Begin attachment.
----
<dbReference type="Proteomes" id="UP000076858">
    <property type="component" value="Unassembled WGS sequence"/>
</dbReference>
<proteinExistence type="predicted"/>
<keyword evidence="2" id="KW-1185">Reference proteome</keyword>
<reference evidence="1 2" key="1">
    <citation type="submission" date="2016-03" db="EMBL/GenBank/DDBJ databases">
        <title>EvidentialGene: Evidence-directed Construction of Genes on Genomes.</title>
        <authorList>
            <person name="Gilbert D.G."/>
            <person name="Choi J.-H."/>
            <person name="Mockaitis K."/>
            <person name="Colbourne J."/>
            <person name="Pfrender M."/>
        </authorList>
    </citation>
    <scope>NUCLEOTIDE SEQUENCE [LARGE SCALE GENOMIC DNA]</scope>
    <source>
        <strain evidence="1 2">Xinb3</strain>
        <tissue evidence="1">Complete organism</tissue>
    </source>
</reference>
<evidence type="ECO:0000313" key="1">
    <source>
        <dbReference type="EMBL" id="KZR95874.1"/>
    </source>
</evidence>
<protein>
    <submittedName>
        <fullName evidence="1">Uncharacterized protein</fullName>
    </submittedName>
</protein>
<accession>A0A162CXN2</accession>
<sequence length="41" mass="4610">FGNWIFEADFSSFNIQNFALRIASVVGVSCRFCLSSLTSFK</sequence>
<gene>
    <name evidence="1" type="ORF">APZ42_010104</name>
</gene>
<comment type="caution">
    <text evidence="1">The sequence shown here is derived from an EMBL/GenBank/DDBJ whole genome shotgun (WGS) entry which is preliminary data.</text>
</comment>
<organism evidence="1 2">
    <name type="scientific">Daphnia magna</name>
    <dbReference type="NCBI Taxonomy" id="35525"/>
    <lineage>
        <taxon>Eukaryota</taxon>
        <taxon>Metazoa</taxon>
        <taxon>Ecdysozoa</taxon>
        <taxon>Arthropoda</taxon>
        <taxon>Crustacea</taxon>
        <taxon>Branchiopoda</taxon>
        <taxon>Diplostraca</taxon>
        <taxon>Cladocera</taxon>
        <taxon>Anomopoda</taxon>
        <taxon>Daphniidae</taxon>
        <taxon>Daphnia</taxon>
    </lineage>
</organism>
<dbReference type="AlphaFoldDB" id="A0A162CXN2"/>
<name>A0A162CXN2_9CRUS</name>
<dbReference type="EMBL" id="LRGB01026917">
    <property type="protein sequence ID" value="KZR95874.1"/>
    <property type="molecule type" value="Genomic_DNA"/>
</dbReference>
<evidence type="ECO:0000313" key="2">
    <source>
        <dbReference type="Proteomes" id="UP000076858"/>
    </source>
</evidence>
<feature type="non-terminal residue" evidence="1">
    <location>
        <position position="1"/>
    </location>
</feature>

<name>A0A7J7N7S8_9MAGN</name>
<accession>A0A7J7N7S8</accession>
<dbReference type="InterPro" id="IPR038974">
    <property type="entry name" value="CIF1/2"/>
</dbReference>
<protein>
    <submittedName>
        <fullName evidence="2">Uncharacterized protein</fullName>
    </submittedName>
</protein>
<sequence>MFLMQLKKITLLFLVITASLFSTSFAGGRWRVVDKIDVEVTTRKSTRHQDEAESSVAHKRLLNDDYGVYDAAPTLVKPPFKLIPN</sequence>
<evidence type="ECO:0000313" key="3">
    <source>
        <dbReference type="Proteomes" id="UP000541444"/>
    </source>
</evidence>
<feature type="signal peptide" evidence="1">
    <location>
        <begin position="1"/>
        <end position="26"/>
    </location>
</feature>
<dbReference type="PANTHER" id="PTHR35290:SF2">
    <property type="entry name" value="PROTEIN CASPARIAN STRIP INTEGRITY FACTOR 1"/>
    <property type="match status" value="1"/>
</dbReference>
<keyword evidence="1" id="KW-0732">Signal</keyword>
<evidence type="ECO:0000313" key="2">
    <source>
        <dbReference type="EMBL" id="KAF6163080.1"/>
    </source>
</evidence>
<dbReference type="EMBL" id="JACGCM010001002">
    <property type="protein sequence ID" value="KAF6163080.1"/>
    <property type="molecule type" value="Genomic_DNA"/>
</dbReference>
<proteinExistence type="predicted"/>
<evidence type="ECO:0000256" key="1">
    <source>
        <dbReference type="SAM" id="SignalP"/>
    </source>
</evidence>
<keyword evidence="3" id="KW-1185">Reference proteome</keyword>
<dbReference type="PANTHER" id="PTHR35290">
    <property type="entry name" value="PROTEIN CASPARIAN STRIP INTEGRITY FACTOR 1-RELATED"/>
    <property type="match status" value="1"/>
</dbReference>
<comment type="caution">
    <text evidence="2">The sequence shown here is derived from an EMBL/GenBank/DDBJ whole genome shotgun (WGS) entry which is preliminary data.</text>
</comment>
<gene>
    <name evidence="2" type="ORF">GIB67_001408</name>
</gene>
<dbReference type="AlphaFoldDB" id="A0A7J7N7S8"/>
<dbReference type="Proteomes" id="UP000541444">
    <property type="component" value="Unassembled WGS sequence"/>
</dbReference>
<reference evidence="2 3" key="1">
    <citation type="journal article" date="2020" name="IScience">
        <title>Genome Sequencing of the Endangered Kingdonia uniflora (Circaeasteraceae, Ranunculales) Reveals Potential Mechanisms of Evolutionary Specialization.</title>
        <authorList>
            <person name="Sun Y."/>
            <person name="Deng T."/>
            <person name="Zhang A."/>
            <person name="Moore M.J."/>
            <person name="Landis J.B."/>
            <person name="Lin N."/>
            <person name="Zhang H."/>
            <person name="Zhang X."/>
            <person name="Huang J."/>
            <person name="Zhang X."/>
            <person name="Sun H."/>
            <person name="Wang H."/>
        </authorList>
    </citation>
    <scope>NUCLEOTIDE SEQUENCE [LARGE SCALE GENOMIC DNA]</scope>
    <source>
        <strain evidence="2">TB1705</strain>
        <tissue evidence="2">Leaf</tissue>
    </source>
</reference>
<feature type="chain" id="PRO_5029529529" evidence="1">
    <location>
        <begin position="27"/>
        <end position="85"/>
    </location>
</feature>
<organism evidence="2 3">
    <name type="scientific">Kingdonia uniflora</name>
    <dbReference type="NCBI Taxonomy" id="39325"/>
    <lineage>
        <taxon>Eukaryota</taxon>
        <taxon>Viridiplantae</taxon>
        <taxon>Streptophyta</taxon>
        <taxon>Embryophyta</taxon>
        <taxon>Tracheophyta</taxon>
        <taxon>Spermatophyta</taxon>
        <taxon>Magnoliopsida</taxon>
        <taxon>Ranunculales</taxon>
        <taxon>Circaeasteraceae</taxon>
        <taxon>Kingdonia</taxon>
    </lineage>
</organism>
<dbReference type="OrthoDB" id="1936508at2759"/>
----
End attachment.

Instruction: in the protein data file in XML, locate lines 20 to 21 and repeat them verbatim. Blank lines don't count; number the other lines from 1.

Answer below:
        <tissue evidence="1">Complete organism</tissue>
    </source>